-----------------------<snip>-----------------------
I use a common idiom when accepting input from a user:

First allow entry:

Give user form.
User enters data.
Upon data errors, re-display form with user's input.
Repeat above until no errors.

Then require submission preview:

Allow user final review and changes before actual submission.
Upon data errors, re-display form with user's input.
Repeat above until no errors.
Accept reviewed data & process...

This is useful when the forms are large and the data complex.
Allowing a computer to check for errors and giving the user the
opportunity to preview his submission has two benefits.  First, the
user can rely on the computer to catch obvious errors, he does not
have to review his information for nit-picky problems.  Second,
requiring the user to preview a submission known to be acceptable to
the machine allows the review process to be focused on content and so
improves the quality of the information submitted.

The problem is, this idiom is rather wasteful of bandwidth under XHTML
1.0 <input type="file">, and I presume XForms <upload>.  (I have no
experience with XForms beyond a few minutes web browsing, so please
excuse any ignorance.)  The file/data will be uploaded each time the
user submits the form.  *blech* The upload should only occur after the
machine checks the initial submission and user makes final
corrections.

I'm not a XHTML master or even familiar with XForms, but I don't see a
solution to this problem in the current or proposed standards.

What springs to my mind is a XHTML <input type="pathname">.  This
would work/render (almost) just like <input type="file"> but the file
would not actually be uploaded.  (But the pathname chosen by the user
would be passed as the value part of the control-name/current-value
pair.)  The server cgi/script would change from type="pathname" to
type="file" once the machine validation step was passed and the user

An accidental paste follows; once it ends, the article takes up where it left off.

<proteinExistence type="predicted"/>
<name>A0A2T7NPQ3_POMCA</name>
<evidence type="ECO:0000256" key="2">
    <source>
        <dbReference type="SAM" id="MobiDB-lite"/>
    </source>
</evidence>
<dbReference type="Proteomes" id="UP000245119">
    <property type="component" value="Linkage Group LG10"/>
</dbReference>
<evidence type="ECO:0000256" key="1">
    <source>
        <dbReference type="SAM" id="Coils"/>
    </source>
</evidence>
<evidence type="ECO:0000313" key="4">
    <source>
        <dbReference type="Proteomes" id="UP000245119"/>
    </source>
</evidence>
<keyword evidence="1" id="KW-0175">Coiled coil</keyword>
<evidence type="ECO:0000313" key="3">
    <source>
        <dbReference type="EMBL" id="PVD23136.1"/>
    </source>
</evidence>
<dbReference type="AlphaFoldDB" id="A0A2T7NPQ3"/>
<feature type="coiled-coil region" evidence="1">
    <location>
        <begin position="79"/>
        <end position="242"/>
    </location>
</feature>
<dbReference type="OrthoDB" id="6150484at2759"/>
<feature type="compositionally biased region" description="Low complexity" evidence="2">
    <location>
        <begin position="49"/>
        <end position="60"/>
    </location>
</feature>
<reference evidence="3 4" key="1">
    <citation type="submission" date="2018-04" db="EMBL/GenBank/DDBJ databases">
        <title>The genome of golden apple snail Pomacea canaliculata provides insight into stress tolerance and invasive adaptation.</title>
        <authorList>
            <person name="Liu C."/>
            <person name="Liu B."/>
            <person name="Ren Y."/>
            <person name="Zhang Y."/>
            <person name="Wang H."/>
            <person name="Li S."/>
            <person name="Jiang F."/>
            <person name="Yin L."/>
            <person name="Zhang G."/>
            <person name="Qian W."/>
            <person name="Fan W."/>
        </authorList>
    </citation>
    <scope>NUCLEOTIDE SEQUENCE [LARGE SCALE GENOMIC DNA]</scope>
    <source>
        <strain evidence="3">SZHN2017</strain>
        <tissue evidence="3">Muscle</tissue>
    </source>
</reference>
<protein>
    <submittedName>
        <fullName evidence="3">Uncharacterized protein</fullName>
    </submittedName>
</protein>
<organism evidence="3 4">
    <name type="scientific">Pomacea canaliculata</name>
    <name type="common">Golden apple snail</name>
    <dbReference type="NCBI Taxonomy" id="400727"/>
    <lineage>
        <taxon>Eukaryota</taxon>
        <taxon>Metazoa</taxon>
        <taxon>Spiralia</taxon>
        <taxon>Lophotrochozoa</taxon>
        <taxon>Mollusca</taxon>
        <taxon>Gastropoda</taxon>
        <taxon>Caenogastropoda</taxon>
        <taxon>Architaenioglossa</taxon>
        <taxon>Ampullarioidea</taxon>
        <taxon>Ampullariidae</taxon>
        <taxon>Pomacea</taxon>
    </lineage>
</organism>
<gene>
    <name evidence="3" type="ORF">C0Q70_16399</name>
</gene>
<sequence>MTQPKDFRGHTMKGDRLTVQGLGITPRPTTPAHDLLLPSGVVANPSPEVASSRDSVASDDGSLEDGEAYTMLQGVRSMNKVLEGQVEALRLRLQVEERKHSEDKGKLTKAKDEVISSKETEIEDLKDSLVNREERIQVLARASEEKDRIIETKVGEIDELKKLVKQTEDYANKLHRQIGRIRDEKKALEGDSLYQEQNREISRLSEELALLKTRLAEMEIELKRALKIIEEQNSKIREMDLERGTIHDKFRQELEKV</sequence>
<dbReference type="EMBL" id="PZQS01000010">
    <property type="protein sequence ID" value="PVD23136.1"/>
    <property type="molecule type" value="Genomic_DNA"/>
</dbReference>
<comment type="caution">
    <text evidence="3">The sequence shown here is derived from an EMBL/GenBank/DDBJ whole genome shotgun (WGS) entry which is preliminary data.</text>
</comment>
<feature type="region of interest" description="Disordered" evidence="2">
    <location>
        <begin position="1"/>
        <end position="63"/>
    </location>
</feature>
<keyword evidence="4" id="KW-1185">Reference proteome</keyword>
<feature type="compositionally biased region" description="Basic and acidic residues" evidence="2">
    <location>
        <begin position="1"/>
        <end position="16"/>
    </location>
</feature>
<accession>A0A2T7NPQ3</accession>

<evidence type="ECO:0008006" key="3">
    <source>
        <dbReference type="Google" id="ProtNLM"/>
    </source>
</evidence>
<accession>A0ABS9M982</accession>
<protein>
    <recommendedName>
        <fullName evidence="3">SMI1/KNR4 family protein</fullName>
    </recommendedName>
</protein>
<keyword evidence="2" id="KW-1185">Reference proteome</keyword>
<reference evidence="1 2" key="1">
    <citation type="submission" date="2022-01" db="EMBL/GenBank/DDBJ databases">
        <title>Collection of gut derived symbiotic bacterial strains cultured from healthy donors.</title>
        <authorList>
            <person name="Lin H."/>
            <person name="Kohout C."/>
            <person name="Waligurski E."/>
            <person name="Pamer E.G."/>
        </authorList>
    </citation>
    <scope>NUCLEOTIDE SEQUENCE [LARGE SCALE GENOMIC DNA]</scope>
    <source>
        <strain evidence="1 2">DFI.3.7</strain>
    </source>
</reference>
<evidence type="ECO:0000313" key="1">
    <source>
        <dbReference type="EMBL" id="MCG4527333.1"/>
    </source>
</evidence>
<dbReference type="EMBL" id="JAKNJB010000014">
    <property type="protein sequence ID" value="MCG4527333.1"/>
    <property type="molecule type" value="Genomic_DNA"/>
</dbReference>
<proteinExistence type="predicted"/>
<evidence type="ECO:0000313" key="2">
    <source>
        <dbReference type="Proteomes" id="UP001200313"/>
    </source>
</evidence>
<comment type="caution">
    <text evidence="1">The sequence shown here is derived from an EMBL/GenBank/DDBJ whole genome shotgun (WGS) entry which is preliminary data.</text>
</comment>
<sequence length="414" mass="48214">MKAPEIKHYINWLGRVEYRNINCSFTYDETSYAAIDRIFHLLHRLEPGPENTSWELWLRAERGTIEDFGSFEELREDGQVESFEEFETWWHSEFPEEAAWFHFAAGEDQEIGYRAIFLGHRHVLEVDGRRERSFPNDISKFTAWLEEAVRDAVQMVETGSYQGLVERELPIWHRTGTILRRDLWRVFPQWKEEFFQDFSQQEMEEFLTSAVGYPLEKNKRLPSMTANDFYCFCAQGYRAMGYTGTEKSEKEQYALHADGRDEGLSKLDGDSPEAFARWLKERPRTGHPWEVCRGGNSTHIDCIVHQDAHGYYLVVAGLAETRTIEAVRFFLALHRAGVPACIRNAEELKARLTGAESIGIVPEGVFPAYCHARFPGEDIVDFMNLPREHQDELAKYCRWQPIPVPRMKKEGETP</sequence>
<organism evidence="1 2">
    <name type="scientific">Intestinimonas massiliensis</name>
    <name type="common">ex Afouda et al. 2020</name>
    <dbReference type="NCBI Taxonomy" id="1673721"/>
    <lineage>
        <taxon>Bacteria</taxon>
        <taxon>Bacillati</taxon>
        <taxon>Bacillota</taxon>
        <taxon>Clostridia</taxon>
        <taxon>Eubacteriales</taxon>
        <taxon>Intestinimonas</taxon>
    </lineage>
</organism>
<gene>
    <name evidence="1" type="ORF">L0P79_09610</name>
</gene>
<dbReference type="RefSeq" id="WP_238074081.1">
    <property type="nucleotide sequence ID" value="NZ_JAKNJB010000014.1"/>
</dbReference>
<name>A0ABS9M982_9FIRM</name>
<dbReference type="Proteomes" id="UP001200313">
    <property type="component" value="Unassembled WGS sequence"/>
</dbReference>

had previewed the submission.  This would produce the form presented
to the user for final review.

I would think the same principle could be applied to XForms.  <upload>
would have a type=final|preliminary.  "final" would be the default and
would actually upload.  "preliminary" would deliver a magic cookie to
the server (the pathname in the case of a file upload) that could be
passed back to the client and used by <upload type="final"> to
actually upload.  Naturally <upload> would have to have something
analogous to the 'name' and 'value' of <input name="foo"
value="pathname" type="file"> so that it can pick up the value of the
cookie and know what the user had requested to upload.  (My ignorance
of XForms is showing here.  I imagine there's some binding to XML data
somewhere.)

I hope something can be done (or has been done) to address these
concerns.  Don't hesitate to contact me if you've any questions.

I'd love to hear back from you if you've already addressed this issue,
but don't expect you to spend any of your time educating me.

Sorry for the long post.  I've done a lot of writing on this and I
seems to make sense to include it here in the hopes I won't have to do
even more explaining.

Regards,

Karl <kop@meme.com>
Received on Sunday, 19 May 2002 22:01:48 GMT